In the world of tech, some battles are fought in plain sight. Uber and Lyft have been at each other’s throats throughout 2014; Microsoft dedicates a big portion of its marketing efforts toward bashing Google; and everyone knows that Samsung and Apple are bitter rivals when it comes to smartphones. But for years a cold war has been brewing between Google and Amazon that finally resulted in shots fired this week.
Google recently changed its rules to force Amazon to remove its Android app from the Google Play store. The act of aggression came as retaliation toward Amazon, which earlier this year quietly integrated its Amazon Appstore to its Android shopping app. That feature made it possible for Android users to download apps to their devices directly from Amazon while cutting Google Play out of the process, disrupting Google's abilities to track Android app downloads and regulate what apps it allows on its mobile operating system.
This is the latest and most blatant example of the intricate relationship between Google and Amazon. Though the two companies have vastly different core businesses -- Google’s being search and advertising, Amazon's being e-commerce -- many of their other services overlap. Both companies offer cloud storage; sell digital content like music, e-books, movies and TV shows; and sell devices like smartphones, tablets and digital media players. That’s made the two companies rivals, particularly in the mobile and consumers spaces, and it has led to both being very protective about their services by keeping them off each other's devices as much as possible.
For Amazon users that has meant having no access to the bulk of Google’s services on their devices. If you search the Amazon Appstore, there are no signs of Google apps anywhere. No Gmail, no Google Maps, no nothing. The only sign of friendliness on Google’s behalf is a YouTube app credited to "youtube.com," but otherwise, Amazon device owners are deprived of many of Google’s popular services. This makes Amazon's devices less appealing than Android phones and tablets to avid Google users.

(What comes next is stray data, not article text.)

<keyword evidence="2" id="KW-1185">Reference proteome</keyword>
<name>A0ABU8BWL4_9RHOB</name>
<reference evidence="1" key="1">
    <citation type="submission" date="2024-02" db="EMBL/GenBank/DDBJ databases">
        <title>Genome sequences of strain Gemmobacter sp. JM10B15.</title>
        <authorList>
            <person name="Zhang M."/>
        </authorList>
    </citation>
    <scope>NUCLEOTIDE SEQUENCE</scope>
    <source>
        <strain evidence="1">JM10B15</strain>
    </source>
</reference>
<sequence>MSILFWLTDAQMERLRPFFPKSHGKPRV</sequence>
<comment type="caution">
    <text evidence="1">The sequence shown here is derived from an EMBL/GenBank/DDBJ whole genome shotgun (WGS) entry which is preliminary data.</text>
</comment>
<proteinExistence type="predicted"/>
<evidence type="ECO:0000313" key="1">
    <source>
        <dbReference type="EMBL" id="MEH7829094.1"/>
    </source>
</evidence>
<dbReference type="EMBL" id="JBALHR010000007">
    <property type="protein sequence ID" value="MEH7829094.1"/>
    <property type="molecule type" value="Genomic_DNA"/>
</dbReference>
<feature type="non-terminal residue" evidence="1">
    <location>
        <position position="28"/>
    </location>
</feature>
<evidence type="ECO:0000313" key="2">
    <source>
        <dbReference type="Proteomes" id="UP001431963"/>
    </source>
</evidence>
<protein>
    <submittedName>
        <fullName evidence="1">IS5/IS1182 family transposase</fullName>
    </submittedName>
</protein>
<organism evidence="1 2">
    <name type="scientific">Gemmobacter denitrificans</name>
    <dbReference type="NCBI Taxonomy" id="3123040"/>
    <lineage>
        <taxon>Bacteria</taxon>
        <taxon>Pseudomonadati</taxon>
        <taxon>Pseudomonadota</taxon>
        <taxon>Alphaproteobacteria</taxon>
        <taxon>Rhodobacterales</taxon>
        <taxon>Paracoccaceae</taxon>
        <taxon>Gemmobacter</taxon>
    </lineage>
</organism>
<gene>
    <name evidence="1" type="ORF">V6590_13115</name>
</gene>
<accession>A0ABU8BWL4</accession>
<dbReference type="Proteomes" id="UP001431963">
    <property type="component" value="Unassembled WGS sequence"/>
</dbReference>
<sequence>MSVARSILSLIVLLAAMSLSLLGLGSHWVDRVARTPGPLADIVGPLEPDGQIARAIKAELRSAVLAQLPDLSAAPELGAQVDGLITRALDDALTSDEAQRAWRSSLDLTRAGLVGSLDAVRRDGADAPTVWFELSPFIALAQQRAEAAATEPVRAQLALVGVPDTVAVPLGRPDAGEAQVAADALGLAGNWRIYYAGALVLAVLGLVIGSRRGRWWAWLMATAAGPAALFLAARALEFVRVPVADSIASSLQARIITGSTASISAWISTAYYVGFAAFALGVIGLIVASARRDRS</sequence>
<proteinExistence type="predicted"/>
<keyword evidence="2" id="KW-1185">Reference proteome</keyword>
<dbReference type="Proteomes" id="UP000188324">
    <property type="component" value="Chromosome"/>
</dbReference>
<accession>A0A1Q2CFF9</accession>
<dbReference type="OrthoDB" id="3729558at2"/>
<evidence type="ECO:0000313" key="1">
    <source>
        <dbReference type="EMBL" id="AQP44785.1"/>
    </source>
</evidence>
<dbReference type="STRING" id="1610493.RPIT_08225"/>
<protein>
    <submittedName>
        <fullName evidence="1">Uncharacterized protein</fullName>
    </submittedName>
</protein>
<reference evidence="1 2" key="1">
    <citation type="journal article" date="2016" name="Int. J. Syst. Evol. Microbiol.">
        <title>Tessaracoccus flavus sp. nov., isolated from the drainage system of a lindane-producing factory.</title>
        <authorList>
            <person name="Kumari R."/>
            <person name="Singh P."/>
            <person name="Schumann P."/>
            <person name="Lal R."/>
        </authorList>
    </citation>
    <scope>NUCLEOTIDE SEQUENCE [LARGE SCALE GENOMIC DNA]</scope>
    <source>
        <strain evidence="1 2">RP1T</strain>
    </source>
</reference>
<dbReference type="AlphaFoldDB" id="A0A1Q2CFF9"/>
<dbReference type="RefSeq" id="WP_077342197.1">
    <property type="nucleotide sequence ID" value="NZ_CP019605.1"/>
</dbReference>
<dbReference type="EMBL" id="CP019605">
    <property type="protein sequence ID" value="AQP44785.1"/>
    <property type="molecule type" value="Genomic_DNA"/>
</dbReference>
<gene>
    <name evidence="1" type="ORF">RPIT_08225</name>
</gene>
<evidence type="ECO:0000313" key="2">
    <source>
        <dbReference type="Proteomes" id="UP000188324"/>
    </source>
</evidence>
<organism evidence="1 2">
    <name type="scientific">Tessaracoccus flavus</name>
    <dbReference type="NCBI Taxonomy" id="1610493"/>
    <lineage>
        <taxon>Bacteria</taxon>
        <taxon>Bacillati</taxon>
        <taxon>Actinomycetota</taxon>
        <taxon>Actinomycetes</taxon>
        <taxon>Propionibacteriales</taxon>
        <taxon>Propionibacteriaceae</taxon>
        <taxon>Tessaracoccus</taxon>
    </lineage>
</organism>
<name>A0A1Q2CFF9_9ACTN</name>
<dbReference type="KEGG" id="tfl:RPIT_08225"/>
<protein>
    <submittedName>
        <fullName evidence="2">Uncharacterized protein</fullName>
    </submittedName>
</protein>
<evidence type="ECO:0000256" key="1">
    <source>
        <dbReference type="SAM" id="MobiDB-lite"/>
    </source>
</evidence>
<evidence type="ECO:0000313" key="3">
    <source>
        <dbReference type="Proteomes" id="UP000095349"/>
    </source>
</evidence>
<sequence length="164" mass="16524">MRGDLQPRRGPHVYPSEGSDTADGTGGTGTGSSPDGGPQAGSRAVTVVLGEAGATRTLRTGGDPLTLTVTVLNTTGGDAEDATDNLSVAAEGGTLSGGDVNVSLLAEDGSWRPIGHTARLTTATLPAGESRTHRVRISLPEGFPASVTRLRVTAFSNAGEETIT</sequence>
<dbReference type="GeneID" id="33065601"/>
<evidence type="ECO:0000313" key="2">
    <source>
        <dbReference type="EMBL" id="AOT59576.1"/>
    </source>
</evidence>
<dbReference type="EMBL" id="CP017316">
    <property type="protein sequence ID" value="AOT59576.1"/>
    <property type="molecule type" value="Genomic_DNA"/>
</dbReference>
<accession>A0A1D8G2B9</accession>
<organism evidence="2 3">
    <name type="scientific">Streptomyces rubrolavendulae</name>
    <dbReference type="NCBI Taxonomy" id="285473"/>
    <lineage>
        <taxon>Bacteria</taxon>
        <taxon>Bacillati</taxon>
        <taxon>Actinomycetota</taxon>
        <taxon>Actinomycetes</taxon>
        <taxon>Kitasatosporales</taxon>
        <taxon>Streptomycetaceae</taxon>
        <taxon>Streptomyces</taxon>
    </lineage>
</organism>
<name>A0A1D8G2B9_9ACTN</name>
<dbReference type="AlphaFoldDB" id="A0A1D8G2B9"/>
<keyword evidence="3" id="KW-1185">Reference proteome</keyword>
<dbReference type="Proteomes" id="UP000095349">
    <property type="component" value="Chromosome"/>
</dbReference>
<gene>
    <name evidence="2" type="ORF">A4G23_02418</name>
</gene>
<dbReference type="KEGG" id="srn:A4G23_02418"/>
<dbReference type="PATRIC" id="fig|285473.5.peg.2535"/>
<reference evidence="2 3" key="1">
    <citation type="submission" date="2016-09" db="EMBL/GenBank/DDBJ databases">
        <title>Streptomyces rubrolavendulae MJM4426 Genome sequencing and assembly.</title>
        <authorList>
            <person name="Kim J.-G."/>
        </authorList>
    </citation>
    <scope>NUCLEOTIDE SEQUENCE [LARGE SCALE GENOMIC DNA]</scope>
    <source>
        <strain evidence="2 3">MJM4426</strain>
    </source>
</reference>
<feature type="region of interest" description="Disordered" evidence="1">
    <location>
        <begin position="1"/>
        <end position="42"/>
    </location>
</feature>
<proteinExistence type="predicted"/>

The uncooperative relationship works both ways. For years, Amazon has kept its popular Instant Video service from working with Google devices. That service is Amazon’s equivalent of Netflix and comes included with Amazon Prime, the $99-per-year membership that includes benefits like free two-day shipping. Amazon Instant Video does not work with Google’s popular Chromecast steaming stick, which allows users to watch Internet video on their TVs. Amazon has also kept Instant Video off of Google Play and did not give Android users access to it until earlier this year when it made it available through the Amazon Appstore feature on its now-removed app. By keeping Amazon Instant Video off Google’s gadgets, the tens of millions of global Amazon Prime members are more compelled to buy the Amazon Fire Phone and the Amazon Fire TV.
Amazon and Google approach each other this way because they don't want to see their users ditch them for a rival. For example, if Google allowed the Amazon Appstore to exist on Android devices, Amazon would likely see its digital store grow "to the point where they do become a threat" to Google, said Jefferson Wang, a senior partner at IBB Consulting.
It takes years to build up the kind of user bases Google and Amazon have for each of their services, and the point of this strategy -- avoiding one another's devices -- is to ensure they don’t lose users to competing services, said Brian Blau, research director of consumer technology and markets for Gartner. “They've got to protect that user base from anything happening to them, and that’s why they go through these efforts,” Blau said.
But while Google and Amazon refuse to play ball, both have no qualms about catering to iPhone and iPad users. Every Google service of importance has its own Apple iOS app as does every Amazon service, including Amazon Instant Video, which also works with the Apple TV (albeit not too well the last couple of times I tried it). Google and Amazon believe they don’t have to cater to each other’s users, but they understand that they cannot avoid Apple.
“They recognize that Apple is the main competitor. They go to considerable lengths to make sure their users are happy if they have Apple devices,” Blau said.
Fortunately for Android users, Amazon uploaded a new shopping app to Google Play. The app was only allowed after Amazon removed its Appstore from it, but that hasn't kept the Seattle online retailer from keeping the feud going.
"Customers who want the best Amazon experience on their Android phone, including access to Prime Instant Video and Amazon’s entire digital catalog, can still get the Amazon App for Android Phones at amazon.com/androidapp," Amazon said in a statement. The link in the statement takes Android users to a page with instructions for how to get around Google Play and install the removed app.
The way Amazon and Google are going, Blau said he expects the two companies to continue their cold war for the foreseeable future. “They say actions are louder than words, and when you look at their actions, their actions say that they’re very protective of their users,” he said.
Google declined to comment.